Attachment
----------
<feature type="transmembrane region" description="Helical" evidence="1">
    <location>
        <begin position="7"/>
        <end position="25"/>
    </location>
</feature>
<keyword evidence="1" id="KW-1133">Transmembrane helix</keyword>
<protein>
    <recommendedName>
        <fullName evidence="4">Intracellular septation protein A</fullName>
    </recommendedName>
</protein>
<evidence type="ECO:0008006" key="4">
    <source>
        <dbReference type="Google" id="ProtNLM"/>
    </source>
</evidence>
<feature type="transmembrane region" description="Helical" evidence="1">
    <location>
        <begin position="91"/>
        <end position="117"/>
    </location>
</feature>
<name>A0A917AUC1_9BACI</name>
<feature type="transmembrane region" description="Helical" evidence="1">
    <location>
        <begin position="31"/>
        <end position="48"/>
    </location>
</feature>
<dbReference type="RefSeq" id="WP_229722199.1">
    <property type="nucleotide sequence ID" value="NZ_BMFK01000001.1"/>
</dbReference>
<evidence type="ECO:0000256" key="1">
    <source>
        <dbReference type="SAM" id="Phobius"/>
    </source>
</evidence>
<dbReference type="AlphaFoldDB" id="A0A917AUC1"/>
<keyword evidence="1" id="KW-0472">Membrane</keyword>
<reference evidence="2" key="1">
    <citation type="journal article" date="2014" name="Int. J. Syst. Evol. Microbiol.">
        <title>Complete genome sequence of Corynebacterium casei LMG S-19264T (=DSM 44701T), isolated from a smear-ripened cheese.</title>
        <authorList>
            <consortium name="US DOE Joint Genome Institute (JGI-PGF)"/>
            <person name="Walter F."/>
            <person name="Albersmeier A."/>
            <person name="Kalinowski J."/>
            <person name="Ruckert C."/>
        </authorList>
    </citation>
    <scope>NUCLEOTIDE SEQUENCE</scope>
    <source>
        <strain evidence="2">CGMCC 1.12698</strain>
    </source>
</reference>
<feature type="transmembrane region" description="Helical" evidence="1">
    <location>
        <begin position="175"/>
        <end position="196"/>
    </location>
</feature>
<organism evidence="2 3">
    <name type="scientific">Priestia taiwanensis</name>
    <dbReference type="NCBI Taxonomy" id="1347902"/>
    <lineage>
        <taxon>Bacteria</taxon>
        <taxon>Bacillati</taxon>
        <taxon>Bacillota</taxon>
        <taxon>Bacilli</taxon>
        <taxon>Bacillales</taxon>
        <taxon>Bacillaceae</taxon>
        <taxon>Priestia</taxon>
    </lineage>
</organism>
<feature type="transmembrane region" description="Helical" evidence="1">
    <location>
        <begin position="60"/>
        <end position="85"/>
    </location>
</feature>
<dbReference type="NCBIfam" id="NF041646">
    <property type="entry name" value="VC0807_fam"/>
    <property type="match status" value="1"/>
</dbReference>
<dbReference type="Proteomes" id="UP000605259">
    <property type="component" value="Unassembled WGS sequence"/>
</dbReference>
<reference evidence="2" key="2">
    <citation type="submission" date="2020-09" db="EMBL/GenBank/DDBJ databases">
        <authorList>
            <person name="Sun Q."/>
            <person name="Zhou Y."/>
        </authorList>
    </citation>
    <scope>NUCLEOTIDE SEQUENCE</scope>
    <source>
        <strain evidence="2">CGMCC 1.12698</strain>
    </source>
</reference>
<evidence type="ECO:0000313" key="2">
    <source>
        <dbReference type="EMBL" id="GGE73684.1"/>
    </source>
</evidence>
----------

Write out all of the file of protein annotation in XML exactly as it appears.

<feature type="transmembrane region" description="Helical" evidence="1">
    <location>
        <begin position="7"/>
        <end position="25"/>
    </location>
</feature>
<keyword evidence="1" id="KW-1133">Transmembrane helix</keyword>
<protein>
    <recommendedName>
        <fullName evidence="4">Intracellular septation protein A</fullName>
    </recommendedName>
</protein>
<evidence type="ECO:0008006" key="4">
    <source>
        <dbReference type="Google" id="ProtNLM"/>
    </source>
</evidence>
<feature type="transmembrane region" description="Helical" evidence="1">
    <location>
        <begin position="91"/>
        <end position="117"/>
    </location>
</feature>
<name>A0A917AUC1_9BACI</name>
<feature type="transmembrane region" description="Helical" evidence="1">
    <location>
        <begin position="31"/>
        <end position="48"/>
    </location>
</feature>
<dbReference type="RefSeq" id="WP_229722199.1">
    <property type="nucleotide sequence ID" value="NZ_BMFK01000001.1"/>
</dbReference>
<evidence type="ECO:0000256" key="1">
    <source>
        <dbReference type="SAM" id="Phobius"/>
    </source>
</evidence>
<dbReference type="AlphaFoldDB" id="A0A917AUC1"/>
<keyword evidence="1" id="KW-0472">Membrane</keyword>
<reference evidence="2" key="1">
    <citation type="journal article" date="2014" name="Int. J. Syst. Evol. Microbiol.">
        <title>Complete genome sequence of Corynebacterium casei LMG S-19264T (=DSM 44701T), isolated from a smear-ripened cheese.</title>
        <authorList>
            <consortium name="US DOE Joint Genome Institute (JGI-PGF)"/>
            <person name="Walter F."/>
            <person name="Albersmeier A."/>
            <person name="Kalinowski J."/>
            <person name="Ruckert C."/>
        </authorList>
    </citation>
    <scope>NUCLEOTIDE SEQUENCE</scope>
    <source>
        <strain evidence="2">CGMCC 1.12698</strain>
    </source>
</reference>
<feature type="transmembrane region" description="Helical" evidence="1">
    <location>
        <begin position="175"/>
        <end position="196"/>
    </location>
</feature>
<organism evidence="2 3">
    <name type="scientific">Priestia taiwanensis</name>
    <dbReference type="NCBI Taxonomy" id="1347902"/>
    <lineage>
        <taxon>Bacteria</taxon>
        <taxon>Bacillati</taxon>
        <taxon>Bacillota</taxon>
        <taxon>Bacilli</taxon>
        <taxon>Bacillales</taxon>
        <taxon>Bacillaceae</taxon>
        <taxon>Priestia</taxon>
    </lineage>
</organism>
<feature type="transmembrane region" description="Helical" evidence="1">
    <location>
        <begin position="60"/>
        <end position="85"/>
    </location>
</feature>
<dbReference type="NCBIfam" id="NF041646">
    <property type="entry name" value="VC0807_fam"/>
    <property type="match status" value="1"/>
</dbReference>
<dbReference type="Proteomes" id="UP000605259">
    <property type="component" value="Unassembled WGS sequence"/>
</dbReference>
<reference evidence="2" key="2">
    <citation type="submission" date="2020-09" db="EMBL/GenBank/DDBJ databases">
        <authorList>
            <person name="Sun Q."/>
            <person name="Zhou Y."/>
        </authorList>
    </citation>
    <scope>NUCLEOTIDE SEQUENCE</scope>
    <source>
        <strain evidence="2">CGMCC 1.12698</strain>
    </source>
</reference>
<evidence type="ECO:0000313" key="2">
    <source>
        <dbReference type="EMBL" id="GGE73684.1"/>
    </source>
</evidence>